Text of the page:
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Lorefnon

React and Livescript in harmony

Abstract

We don't have to sacrifice readability and elegance when using Livescript for functional programming in javascript in conjugation with React.

Overview

Livescript is a programming language that compiles to readable javascript (similar to coffeescript) and provides language level facilities to encourage functional programming. React.js is a user interface library from facebook that uses intelligent heuristics for efficient DOM updates, simplifying the process of building data driven applications. This post outlines how the two can play well together, and tries to demostrate how livescript allows us write much more compact and succinct code. Basic familiarity with both of them is assumed.

To begin with let us see what a basic component looks like:

<body>
  <div id='application-container'></div>
</body>


ContactList = React.create-class do
  render: ->
    React.create-element \ul, null, @props.contacts.map (contact)->
      React.create-element \li, null, contact.name

el = React.create-element ContactList, contacts: [
  * name: 'Harry Potter'
  * name: 'Albus Dumbledore'
]

React.render el, document.get-element-by-id \application-container

This is very similar to what we would have written if we were using vanilla javascript. The only primary advantages are indentation based nesting, elimination of a lot of superfluous syntax - braces and parenthesis and implicit returns. However we can do much better than this.

Because Livescript was forked from Coffeescript, it inherits Coffeescript's class syntax which we can use to extend React.Component. However the benefits of doing so are pretty-much marginal.

class ContactList extends React.Component

  render: ->
    React.create-element \ul, null, @props.contacts.map (contact)->
      React.create-element \li, null, contact.name

One thing that we may notice is that the above code does not use JSX. While yes, it is possible to use JSX with livescript using backticks to escape xml constructs and then passing the generated js to babel, it is a hack we better forgo. As we will see soon, livescript native constructs allow for much more succinct expressions than the xml boilerplate that comes JSX.

Livescript's feature that almost everything is a expression is particularly helpful when we have conditional logic in our dom generation code.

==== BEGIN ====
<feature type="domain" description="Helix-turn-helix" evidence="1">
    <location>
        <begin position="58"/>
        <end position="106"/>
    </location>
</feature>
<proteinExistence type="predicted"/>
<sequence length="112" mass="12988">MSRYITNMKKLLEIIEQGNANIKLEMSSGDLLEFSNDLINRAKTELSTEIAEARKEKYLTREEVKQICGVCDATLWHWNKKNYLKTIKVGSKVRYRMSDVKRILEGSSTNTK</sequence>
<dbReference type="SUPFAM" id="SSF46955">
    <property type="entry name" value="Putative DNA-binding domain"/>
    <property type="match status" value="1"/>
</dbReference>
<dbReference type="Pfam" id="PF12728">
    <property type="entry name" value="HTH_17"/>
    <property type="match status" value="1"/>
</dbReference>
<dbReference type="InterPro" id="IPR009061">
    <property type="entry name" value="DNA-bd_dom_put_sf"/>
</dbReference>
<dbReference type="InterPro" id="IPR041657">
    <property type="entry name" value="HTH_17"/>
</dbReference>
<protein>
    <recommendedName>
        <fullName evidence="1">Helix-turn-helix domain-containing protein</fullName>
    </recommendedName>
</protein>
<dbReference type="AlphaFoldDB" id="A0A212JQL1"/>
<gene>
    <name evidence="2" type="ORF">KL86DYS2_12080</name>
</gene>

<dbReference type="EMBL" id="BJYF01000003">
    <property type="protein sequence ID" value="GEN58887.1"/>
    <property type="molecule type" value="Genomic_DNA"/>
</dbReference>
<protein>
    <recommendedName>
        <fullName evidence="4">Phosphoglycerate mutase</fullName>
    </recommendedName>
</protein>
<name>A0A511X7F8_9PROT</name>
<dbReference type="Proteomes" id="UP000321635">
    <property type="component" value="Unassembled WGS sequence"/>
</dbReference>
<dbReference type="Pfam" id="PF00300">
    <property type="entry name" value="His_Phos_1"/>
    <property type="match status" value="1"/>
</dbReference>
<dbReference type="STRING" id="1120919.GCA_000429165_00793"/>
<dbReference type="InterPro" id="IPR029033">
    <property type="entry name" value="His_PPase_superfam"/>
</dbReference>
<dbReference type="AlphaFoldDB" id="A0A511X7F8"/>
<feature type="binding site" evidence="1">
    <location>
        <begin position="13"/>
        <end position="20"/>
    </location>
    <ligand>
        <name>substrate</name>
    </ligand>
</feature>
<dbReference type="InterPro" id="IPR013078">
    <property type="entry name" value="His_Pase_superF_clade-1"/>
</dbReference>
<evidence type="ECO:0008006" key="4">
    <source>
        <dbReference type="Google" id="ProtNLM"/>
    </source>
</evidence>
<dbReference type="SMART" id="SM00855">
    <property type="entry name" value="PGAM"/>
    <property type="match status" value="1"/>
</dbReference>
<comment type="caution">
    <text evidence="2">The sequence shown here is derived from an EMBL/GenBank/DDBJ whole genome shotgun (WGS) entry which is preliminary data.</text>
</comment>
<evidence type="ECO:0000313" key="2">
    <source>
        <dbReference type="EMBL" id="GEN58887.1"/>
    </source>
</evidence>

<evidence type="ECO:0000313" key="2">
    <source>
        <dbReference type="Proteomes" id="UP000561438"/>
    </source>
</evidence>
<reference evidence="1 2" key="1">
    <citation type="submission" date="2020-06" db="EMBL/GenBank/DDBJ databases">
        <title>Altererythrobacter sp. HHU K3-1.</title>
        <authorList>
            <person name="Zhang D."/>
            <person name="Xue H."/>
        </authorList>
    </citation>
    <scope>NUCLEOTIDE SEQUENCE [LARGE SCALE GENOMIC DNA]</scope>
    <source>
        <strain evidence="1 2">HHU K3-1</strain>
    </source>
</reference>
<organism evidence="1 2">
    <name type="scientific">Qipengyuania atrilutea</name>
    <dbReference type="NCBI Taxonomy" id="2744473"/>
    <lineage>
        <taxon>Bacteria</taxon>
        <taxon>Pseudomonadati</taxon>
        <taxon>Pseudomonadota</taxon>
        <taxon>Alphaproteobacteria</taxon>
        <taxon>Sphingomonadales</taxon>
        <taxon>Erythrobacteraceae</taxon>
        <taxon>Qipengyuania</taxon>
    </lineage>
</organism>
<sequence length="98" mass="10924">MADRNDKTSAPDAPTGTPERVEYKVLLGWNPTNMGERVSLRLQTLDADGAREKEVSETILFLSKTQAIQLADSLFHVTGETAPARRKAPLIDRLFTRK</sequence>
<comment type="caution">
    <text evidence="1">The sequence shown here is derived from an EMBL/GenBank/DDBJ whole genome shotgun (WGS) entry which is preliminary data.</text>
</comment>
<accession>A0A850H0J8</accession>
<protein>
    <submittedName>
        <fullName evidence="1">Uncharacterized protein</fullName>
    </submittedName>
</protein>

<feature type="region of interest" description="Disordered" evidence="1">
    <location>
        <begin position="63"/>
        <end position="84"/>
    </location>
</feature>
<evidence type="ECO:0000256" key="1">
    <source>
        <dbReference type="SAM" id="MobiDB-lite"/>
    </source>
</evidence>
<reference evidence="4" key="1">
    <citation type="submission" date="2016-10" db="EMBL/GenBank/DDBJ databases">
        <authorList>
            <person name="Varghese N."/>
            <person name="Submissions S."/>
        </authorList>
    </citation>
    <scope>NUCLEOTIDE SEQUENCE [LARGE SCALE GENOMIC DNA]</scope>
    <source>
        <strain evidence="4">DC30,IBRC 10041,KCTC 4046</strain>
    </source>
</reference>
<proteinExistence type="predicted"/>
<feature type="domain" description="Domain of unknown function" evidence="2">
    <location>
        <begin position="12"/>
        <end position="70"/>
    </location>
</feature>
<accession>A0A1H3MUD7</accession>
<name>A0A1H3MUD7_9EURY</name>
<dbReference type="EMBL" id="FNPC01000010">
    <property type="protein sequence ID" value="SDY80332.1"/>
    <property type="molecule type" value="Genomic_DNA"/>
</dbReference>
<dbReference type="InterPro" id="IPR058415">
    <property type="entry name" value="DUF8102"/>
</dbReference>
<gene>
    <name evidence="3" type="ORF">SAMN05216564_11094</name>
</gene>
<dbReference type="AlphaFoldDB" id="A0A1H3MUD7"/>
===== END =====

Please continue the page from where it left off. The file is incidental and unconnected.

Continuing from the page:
element = React~create-element

ContactList = React.create-class do

  render: ->
    element \ul, null, @props.contacts.map (contact)->
      element \li, null,
        if contact.email
          element \a, href: "mailto:#{contact.email}", contact.name
        else
          contact.name

el = element ContactList, contacts: [
  * name: 'Harry Potter'
  * name: 'Albus Dumbledore'
    email: '[email protected]'
]

React.render el, document.get-element-by-id \application-container

When the render function becomes complex, it is often more readable to use livescript's pipe operator to chain the operations. This is particularly handy in conjugation with utility libraries geared towards functional programming - the example below uses Ramda. Other alternatives include underscore, lodash, prelude.ls etc.

element = React~create-element

ContactList = React.create-class do

  render-avatar: (contact)->
    if contact.avatar
    then element \img, src: contact.avatar, height: 100, width: 100
    else element \span, null, 'N/A'

  render-label: (contact)->
    if contact.email
    then element \a, href: "mailto:#{contact.email}", contact.name
    else element \span, null, contact.name

  render-contact-row: (contact)->
    element \tr, key: contact.id, [
      element \td, null, @render-avatar contact
      element \td, null, @render-label contact
    ]

  render-head: ->
    element \thead, null, [
      element \tr, null, [
        element \th, null, 'Avatar'
        element \th, null, 'Name'
      ]
    ]

  render: ->
    @props.contacts
    |> R.map @~render-contact-row
    |> ~> element \tbody, null, it
    |> ~> element \table, class-name: \contacts , [ @render-head!, it ]

el = element ContactList, contacts: [
  * id: 1
    name: 'Harry Potter'
    avatar: 'http://cdn.playbuzz.com/cdn/8de88741-d729-4319-aa46-e8a544a20439/f7cade9d-8daf-42b3-8839-3e0e1f3db283.jpeg'
  * id: 2,
    name: 'Albus Dumbledore'
    email: '[email protected]'
]


React.render el, document.get-element-by-id \application-container